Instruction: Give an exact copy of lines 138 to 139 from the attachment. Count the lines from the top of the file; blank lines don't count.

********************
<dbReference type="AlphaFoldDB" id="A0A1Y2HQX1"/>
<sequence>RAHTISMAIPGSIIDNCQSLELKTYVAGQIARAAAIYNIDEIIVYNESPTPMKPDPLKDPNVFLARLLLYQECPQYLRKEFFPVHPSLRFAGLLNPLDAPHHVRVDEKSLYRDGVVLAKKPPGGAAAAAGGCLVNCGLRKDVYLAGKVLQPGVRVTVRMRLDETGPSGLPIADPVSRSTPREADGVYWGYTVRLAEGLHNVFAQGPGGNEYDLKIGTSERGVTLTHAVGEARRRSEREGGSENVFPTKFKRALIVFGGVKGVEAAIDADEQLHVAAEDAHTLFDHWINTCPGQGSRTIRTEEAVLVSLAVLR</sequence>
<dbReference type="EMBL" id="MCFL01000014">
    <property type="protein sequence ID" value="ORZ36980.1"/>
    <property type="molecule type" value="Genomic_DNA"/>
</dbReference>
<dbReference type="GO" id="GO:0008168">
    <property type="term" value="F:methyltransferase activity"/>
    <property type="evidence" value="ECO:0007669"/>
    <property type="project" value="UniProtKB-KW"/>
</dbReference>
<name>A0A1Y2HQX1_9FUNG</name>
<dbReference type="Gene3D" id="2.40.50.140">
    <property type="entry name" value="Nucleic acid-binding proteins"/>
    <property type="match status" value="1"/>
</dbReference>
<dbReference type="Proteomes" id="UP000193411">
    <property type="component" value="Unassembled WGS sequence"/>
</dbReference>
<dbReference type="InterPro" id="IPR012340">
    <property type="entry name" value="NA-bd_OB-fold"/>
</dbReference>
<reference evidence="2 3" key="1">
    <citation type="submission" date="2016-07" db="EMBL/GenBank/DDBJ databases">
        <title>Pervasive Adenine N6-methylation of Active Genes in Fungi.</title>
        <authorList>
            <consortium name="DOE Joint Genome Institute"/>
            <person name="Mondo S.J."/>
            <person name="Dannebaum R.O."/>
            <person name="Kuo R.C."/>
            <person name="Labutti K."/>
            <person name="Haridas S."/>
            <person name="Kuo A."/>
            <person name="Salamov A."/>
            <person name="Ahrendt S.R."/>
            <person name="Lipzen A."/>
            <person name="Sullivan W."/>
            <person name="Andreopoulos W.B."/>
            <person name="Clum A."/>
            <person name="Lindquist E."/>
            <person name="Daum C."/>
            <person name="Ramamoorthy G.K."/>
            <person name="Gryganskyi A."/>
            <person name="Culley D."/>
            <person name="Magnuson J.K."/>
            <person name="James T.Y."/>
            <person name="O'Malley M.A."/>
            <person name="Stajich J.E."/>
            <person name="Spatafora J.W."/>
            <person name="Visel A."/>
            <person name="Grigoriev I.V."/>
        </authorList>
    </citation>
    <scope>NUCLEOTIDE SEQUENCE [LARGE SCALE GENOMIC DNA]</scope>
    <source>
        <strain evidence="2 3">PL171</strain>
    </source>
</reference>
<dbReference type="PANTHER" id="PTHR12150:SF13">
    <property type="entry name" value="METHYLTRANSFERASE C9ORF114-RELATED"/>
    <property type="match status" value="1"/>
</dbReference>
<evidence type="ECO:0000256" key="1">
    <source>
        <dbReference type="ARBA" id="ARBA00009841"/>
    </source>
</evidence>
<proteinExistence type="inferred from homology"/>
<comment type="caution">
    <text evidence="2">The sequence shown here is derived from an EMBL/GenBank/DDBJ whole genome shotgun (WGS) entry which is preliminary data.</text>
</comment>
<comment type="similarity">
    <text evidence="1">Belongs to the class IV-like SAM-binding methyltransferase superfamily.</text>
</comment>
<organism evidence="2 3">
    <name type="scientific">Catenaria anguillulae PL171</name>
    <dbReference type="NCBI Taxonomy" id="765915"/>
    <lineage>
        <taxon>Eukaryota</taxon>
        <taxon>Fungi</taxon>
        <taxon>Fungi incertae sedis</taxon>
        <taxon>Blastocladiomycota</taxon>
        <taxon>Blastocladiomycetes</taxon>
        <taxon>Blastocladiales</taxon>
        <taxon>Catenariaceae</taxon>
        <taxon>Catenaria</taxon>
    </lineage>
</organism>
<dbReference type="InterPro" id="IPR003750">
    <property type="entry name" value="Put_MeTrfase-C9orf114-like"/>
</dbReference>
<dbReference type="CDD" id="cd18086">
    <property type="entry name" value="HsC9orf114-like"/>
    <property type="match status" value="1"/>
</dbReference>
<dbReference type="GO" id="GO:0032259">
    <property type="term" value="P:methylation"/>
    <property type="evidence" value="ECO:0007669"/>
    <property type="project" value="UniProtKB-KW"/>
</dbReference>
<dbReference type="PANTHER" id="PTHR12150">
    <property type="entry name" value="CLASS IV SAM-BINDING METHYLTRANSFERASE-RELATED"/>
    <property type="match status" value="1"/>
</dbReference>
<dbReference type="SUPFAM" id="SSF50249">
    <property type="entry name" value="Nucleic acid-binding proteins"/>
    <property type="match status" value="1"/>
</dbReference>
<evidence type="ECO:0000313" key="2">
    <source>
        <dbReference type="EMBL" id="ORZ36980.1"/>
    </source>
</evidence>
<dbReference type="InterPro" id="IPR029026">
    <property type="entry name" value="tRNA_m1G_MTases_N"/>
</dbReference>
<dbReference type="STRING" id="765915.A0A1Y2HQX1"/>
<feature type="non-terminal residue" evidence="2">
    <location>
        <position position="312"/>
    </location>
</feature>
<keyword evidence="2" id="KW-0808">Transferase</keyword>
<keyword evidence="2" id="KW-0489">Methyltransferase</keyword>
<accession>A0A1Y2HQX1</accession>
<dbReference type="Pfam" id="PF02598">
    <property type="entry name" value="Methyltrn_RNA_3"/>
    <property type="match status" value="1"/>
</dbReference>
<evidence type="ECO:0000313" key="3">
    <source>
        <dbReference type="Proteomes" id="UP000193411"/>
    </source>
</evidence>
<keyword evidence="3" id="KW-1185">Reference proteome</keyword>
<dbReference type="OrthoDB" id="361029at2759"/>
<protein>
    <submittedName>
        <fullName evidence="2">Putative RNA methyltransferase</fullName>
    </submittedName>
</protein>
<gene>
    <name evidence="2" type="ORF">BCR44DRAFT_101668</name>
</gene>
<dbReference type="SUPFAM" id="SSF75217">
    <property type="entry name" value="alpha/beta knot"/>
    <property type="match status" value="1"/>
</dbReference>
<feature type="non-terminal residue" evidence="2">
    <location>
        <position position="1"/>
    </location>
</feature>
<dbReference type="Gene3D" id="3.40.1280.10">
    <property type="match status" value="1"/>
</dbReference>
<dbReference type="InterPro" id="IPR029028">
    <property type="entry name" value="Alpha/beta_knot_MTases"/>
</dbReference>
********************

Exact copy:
    <submittedName>
        <fullName evidence="2">Putative RNA methyltransferase</fullName>